Vietnam has a cost advantage in the labour-intensive garment segment and could exploit the preferential access to big markets granted by the TPP. However, Vietnam will need to develop further by supporting industries, which are complementary to existing ones.

In the case of the T&G industry, creating forward linkages requires development of downstream sectors such as design, branding, marketing and distribution, including insurance and finance. Creating backward linkages means investment in upstream capital-intensive sectors such as petrochemical and other sectors that have high research and development costs. Upgrading will require new business models. So where should Vietnam start?

TPP’s rules of origin require all products in a garment, beginning at the yarn stage, to be sourced in TPP member nations in order to enjoy preferential access to member nations. In anticipation of the TPP, Chinese, South Korean, Japanese and Taiwanese companies are investing in backward linkages in Vietnam. These capital intensive investments in textiles have a high fixed cost and reflect a longer-term commitment by foreign multinationals. To benefit from technological spill over and achieve higher productivity Vietnam needs to get two seemingly contradictory areas in the industry right.

The first is provision of public goods by the government. The lack of adequate infrastructure — such as roads, ports and electricity — makes it costly to develop backward and forward linkages, which hampers industrial upgrading. Rectifying this will not only benefit the T&G sector. Once linking different industries is less costly, Vietnamese entrepreneurs will invest in the necessary skills, technology and facilities to upgrade upstream and downstream industries.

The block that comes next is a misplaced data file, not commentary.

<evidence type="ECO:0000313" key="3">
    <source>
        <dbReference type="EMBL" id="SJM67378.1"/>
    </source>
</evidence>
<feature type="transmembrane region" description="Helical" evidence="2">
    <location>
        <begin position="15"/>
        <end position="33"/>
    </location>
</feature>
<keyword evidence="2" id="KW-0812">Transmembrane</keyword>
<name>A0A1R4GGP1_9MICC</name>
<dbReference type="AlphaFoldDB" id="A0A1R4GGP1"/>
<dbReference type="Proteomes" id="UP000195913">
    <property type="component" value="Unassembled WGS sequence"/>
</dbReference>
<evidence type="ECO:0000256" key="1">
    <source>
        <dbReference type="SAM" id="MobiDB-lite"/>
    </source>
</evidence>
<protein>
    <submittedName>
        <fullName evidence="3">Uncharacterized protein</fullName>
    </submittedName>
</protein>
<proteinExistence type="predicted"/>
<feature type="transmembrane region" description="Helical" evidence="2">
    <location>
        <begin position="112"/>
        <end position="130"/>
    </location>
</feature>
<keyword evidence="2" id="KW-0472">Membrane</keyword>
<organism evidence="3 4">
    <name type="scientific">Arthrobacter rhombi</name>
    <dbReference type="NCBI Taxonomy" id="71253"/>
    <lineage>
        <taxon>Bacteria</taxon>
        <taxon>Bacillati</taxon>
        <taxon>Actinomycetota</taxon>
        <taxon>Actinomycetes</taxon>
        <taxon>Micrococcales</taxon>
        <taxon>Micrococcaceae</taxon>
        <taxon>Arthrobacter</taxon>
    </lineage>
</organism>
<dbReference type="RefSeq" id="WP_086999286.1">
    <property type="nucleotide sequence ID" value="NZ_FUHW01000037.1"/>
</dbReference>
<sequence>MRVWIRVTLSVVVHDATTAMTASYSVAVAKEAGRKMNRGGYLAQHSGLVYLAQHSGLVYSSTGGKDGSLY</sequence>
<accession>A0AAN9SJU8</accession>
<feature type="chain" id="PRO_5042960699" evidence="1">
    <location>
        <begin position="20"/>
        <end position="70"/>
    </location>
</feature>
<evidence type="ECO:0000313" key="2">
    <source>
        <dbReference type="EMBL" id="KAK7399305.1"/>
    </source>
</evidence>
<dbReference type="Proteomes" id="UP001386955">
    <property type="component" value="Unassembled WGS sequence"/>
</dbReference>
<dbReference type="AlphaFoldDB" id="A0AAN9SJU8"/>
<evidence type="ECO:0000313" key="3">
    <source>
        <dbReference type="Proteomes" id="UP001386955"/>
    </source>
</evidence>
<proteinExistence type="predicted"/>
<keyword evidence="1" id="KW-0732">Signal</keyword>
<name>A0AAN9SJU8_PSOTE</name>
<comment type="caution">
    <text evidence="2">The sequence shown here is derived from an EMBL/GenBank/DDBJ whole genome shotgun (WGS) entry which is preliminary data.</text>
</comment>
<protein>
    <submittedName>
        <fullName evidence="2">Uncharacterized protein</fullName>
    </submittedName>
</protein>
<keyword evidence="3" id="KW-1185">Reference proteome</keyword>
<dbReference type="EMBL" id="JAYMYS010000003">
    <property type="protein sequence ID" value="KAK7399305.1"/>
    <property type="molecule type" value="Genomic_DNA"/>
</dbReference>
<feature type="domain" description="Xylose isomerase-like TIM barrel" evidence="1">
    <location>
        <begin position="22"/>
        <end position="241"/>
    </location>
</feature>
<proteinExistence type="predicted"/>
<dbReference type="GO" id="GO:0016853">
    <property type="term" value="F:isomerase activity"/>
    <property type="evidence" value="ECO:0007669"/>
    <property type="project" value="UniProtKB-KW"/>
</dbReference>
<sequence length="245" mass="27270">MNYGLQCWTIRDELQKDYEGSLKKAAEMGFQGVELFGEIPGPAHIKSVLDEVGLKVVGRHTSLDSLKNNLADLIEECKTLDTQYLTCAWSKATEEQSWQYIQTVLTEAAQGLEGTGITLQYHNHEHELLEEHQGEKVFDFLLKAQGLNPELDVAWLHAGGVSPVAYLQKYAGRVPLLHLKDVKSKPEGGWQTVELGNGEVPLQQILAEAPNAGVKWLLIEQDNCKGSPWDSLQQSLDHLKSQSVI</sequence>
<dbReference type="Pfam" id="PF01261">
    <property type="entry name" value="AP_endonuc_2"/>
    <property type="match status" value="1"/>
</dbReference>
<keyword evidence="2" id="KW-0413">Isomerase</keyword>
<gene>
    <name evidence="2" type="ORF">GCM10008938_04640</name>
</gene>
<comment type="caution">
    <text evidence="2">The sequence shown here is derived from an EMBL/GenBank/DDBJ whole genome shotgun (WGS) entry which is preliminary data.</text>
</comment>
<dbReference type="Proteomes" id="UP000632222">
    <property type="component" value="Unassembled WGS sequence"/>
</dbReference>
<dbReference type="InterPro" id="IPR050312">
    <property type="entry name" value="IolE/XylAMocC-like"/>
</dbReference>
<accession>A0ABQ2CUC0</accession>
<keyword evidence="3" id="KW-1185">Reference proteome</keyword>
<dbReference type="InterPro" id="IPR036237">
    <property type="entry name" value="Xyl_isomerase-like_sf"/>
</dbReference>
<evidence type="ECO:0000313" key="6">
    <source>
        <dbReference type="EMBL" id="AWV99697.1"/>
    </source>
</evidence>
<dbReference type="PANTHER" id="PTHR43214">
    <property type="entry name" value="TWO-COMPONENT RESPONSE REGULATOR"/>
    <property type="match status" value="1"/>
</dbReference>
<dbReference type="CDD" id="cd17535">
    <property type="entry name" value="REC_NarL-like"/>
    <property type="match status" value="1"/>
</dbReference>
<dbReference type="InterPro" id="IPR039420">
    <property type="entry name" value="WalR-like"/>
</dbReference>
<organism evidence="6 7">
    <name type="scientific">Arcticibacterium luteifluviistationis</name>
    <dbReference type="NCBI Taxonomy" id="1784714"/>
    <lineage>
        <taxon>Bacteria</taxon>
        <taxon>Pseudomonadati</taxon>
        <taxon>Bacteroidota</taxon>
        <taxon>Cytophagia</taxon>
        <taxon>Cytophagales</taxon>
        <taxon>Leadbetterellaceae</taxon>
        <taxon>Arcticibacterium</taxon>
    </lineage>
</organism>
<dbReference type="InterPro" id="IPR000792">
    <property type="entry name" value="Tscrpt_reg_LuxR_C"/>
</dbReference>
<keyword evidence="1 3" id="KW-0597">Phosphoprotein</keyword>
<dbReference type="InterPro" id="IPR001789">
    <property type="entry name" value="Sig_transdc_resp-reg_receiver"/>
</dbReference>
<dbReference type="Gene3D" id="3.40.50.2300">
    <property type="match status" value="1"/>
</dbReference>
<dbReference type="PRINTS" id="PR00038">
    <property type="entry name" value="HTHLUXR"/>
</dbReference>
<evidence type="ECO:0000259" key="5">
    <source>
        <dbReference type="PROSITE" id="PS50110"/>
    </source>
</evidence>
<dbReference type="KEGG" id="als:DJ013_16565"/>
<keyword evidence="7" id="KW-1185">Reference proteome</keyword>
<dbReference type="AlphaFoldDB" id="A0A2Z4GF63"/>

The second is to foster the necessary entrepreneurship by privatising SOEs and reforming corporate governance. Managers in SOEs lack commercial incentives and enjoy economic rents accruing from preferential access to land and capital. Rent seeking must be replaced. The government should move to incentivise efficient business operations.

To achieve inclusive and sustainable growth, it is essential that competitive markets determine the allocation of land and capital to the private sector. Markets must also benefit small- and medium-sized enterprises (SMEs), which account for 97 percent of all firms and employ nearly 75 percent of the labour force.

The government must develop a scheme to support SMEs in obtaining finance, facilitating joint ventures with foreign multinationals and utilising free trade agreements. These are areas traditionally dominated by SOEs and freeing them up for private firms will entail battling vested interests. However, the reward will be a more innovative and inclusive textile and garment industry, and a sustainable path for growth in Vietnam into the future.

Keeping Vietnam’s textile and garment industry competitive is republished with permission from East Asia Forum